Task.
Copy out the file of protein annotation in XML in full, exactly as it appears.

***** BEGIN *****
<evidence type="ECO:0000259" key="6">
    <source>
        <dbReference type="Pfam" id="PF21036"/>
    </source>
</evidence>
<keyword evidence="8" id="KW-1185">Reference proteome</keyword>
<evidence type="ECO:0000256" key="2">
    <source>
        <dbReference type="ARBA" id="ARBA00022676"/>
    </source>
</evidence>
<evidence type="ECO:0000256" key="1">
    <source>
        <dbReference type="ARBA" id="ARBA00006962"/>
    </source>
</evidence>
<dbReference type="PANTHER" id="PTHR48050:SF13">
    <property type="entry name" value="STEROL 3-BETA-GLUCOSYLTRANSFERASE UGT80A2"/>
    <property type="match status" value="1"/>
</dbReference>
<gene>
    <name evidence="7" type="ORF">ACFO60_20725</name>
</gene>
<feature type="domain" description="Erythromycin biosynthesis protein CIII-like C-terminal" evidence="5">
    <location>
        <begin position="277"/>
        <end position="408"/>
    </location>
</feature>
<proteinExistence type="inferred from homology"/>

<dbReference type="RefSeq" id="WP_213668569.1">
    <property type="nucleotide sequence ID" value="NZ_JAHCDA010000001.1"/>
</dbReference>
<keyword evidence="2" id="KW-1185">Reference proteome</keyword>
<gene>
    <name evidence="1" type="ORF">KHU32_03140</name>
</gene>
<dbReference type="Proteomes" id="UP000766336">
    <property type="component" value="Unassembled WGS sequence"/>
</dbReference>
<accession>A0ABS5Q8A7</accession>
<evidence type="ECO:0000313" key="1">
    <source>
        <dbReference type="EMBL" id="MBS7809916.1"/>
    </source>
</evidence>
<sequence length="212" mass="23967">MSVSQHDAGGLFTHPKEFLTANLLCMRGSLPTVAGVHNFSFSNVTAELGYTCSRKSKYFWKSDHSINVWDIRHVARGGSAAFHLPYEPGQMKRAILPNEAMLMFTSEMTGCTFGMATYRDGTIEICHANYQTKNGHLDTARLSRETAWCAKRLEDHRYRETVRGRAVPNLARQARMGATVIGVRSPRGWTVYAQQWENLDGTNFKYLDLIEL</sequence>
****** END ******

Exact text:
<evidence type="ECO:0000259" key="6">
    <source>
        <dbReference type="Pfam" id="PF21036"/>
    </source>
</evidence>
<keyword evidence="8" id="KW-1185">Reference proteome</keyword>
<evidence type="ECO:0000256" key="2">
    <source>
        <dbReference type="ARBA" id="ARBA00022676"/>
    </source>
</evidence>
<evidence type="ECO:0000256" key="1">
    <source>
        <dbReference type="ARBA" id="ARBA00006962"/>
    </source>
</evidence>
<dbReference type="PANTHER" id="PTHR48050:SF13">
    <property type="entry name" value="STEROL 3-BETA-GLUCOSYLTRANSFERASE UGT80A2"/>
    <property type="match status" value="1"/>
</dbReference>
<gene>
    <name evidence="7" type="ORF">ACFO60_20725</name>
</gene>
<feature type="domain" description="Erythromycin biosynthesis protein CIII-like C-terminal" evidence="5">
    <location>
        <begin position="277"/>
        <end position="408"/>
    </location>
</feature>
<proteinExistence type="inferred from homology"/>

<dbReference type="RefSeq" id="WP_213668569.1">
    <property type="nucleotide sequence ID" value="NZ_JAHCDA010000001.1"/>
</dbReference>
<keyword evidence="2" id="KW-1185">Reference proteome</keyword>
<gene>
    <name evidence="1" type="ORF">KHU32_03140</name>
</gene>
<dbReference type="Proteomes" id="UP000766336">
    <property type="component" value="Unassembled WGS sequence"/>
</dbReference>
<accession>A0ABS5Q8A7</accession>
<evidence type="ECO:0000313" key="1">
    <source>
        <dbReference type="EMBL" id="MBS7809916.1"/>
    </source>
</evidence>
<sequence length="212" mass="23967">MSVSQHDAGGLFTHPKEFLTANLLCMRGSLPTVAGVHNFSFSNVTAELGYTCSRKSKYFWKSDHSINVWDIRHVARGGSAAFHLPYEPGQMKRAILPNEAMLMFTSEMTGCTFGMATYRDGTIEICHANYQTKNGHLDTARLSRETAWCAKRLEDHRYRETVRGRAVPNLARQARMGATVIGVRSPRGWTVYAQQWENLDGTNFKYLDLIEL</sequence>